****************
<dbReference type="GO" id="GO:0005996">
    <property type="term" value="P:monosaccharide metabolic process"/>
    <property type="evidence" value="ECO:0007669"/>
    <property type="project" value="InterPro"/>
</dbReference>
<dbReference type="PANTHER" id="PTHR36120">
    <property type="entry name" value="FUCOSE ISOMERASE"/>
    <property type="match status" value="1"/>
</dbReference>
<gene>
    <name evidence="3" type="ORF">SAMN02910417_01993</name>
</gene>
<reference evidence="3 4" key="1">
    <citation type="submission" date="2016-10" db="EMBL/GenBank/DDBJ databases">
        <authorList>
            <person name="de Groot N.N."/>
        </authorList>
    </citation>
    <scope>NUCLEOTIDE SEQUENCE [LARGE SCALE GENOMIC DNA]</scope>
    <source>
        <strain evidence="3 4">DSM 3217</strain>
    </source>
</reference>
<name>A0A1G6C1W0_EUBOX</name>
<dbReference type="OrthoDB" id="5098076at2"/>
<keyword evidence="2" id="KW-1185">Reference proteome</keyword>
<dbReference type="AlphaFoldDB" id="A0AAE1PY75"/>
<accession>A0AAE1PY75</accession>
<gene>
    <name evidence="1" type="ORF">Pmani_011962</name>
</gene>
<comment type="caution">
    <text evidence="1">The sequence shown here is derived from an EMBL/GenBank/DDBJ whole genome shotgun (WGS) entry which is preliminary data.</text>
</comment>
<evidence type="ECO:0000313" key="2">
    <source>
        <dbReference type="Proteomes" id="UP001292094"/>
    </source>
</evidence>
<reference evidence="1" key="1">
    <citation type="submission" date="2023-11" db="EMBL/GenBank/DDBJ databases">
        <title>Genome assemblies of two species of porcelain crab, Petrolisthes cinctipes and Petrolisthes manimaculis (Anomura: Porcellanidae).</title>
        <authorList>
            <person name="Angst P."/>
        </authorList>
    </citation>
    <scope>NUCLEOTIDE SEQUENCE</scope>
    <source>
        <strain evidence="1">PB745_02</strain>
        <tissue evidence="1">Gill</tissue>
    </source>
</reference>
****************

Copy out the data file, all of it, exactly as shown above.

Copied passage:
<dbReference type="GO" id="GO:0005996">
    <property type="term" value="P:monosaccharide metabolic process"/>
    <property type="evidence" value="ECO:0007669"/>
    <property type="project" value="InterPro"/>
</dbReference>
<dbReference type="PANTHER" id="PTHR36120">
    <property type="entry name" value="FUCOSE ISOMERASE"/>
    <property type="match status" value="1"/>
</dbReference>
<gene>
    <name evidence="3" type="ORF">SAMN02910417_01993</name>
</gene>
<reference evidence="3 4" key="1">
    <citation type="submission" date="2016-10" db="EMBL/GenBank/DDBJ databases">
        <authorList>
            <person name="de Groot N.N."/>
        </authorList>
    </citation>
    <scope>NUCLEOTIDE SEQUENCE [LARGE SCALE GENOMIC DNA]</scope>
    <source>
        <strain evidence="3 4">DSM 3217</strain>
    </source>
</reference>
<name>A0A1G6C1W0_EUBOX</name>
<dbReference type="OrthoDB" id="5098076at2"/>
<keyword evidence="2" id="KW-1185">Reference proteome</keyword>
<dbReference type="AlphaFoldDB" id="A0AAE1PY75"/>
<accession>A0AAE1PY75</accession>
<gene>
    <name evidence="1" type="ORF">Pmani_011962</name>
</gene>
<comment type="caution">
    <text evidence="1">The sequence shown here is derived from an EMBL/GenBank/DDBJ whole genome shotgun (WGS) entry which is preliminary data.</text>
</comment>
<evidence type="ECO:0000313" key="2">
    <source>
        <dbReference type="Proteomes" id="UP001292094"/>
    </source>
</evidence>
<reference evidence="1" key="1">
    <citation type="submission" date="2023-11" db="EMBL/GenBank/DDBJ databases">
        <title>Genome assemblies of two species of porcelain crab, Petrolisthes cinctipes and Petrolisthes manimaculis (Anomura: Porcellanidae).</title>
        <authorList>
            <person name="Angst P."/>
        </authorList>
    </citation>
    <scope>NUCLEOTIDE SEQUENCE</scope>
    <source>
        <strain evidence="1">PB745_02</strain>
        <tissue evidence="1">Gill</tissue>
    </source>
</reference>